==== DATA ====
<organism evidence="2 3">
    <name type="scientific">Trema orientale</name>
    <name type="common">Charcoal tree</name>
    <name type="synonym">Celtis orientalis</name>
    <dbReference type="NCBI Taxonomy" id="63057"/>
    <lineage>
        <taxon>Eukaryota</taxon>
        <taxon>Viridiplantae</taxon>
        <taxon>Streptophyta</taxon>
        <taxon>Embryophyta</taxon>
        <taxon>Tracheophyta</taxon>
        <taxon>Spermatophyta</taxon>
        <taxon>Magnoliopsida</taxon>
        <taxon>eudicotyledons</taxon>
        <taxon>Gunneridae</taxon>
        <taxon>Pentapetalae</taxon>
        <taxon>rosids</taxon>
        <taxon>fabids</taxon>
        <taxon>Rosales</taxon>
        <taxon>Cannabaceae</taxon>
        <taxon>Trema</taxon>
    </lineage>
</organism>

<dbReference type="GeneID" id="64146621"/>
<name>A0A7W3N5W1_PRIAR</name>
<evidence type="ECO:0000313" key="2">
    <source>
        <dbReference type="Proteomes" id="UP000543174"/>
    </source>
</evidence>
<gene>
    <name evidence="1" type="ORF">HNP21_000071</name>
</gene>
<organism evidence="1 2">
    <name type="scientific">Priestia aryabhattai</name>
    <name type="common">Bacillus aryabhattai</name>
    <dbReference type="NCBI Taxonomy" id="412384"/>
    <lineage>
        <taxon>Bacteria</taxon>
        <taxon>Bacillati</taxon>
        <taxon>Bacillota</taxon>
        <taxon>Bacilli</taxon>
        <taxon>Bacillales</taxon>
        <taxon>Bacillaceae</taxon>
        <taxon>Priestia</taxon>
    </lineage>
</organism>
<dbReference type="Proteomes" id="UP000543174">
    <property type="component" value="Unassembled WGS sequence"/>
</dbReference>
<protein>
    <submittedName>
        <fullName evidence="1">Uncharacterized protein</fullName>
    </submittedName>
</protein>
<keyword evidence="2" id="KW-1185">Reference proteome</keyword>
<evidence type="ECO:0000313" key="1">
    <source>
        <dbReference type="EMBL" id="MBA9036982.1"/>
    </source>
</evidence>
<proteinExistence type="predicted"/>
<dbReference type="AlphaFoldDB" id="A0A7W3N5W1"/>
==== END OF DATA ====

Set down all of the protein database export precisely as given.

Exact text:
<organism evidence="2 3">
    <name type="scientific">Trema orientale</name>
    <name type="common">Charcoal tree</name>
    <name type="synonym">Celtis orientalis</name>
    <dbReference type="NCBI Taxonomy" id="63057"/>
    <lineage>
        <taxon>Eukaryota</taxon>
        <taxon>Viridiplantae</taxon>
        <taxon>Streptophyta</taxon>
        <taxon>Embryophyta</taxon>
        <taxon>Tracheophyta</taxon>
        <taxon>Spermatophyta</taxon>
        <taxon>Magnoliopsida</taxon>
        <taxon>eudicotyledons</taxon>
        <taxon>Gunneridae</taxon>
        <taxon>Pentapetalae</taxon>
        <taxon>rosids</taxon>
        <taxon>fabids</taxon>
        <taxon>Rosales</taxon>
        <taxon>Cannabaceae</taxon>
        <taxon>Trema</taxon>
    </lineage>
</organism>

<dbReference type="GeneID" id="64146621"/>
<name>A0A7W3N5W1_PRIAR</name>
<evidence type="ECO:0000313" key="2">
    <source>
        <dbReference type="Proteomes" id="UP000543174"/>
    </source>
</evidence>
<gene>
    <name evidence="1" type="ORF">HNP21_000071</name>
</gene>
<organism evidence="1 2">
    <name type="scientific">Priestia aryabhattai</name>
    <name type="common">Bacillus aryabhattai</name>
    <dbReference type="NCBI Taxonomy" id="412384"/>
    <lineage>
        <taxon>Bacteria</taxon>
        <taxon>Bacillati</taxon>
        <taxon>Bacillota</taxon>
        <taxon>Bacilli</taxon>
        <taxon>Bacillales</taxon>
        <taxon>Bacillaceae</taxon>
        <taxon>Priestia</taxon>
    </lineage>
</organism>
<dbReference type="Proteomes" id="UP000543174">
    <property type="component" value="Unassembled WGS sequence"/>
</dbReference>
<protein>
    <submittedName>
        <fullName evidence="1">Uncharacterized protein</fullName>
    </submittedName>
</protein>
<keyword evidence="2" id="KW-1185">Reference proteome</keyword>
<evidence type="ECO:0000313" key="1">
    <source>
        <dbReference type="EMBL" id="MBA9036982.1"/>
    </source>
</evidence>
<proteinExistence type="predicted"/>
<dbReference type="AlphaFoldDB" id="A0A7W3N5W1"/>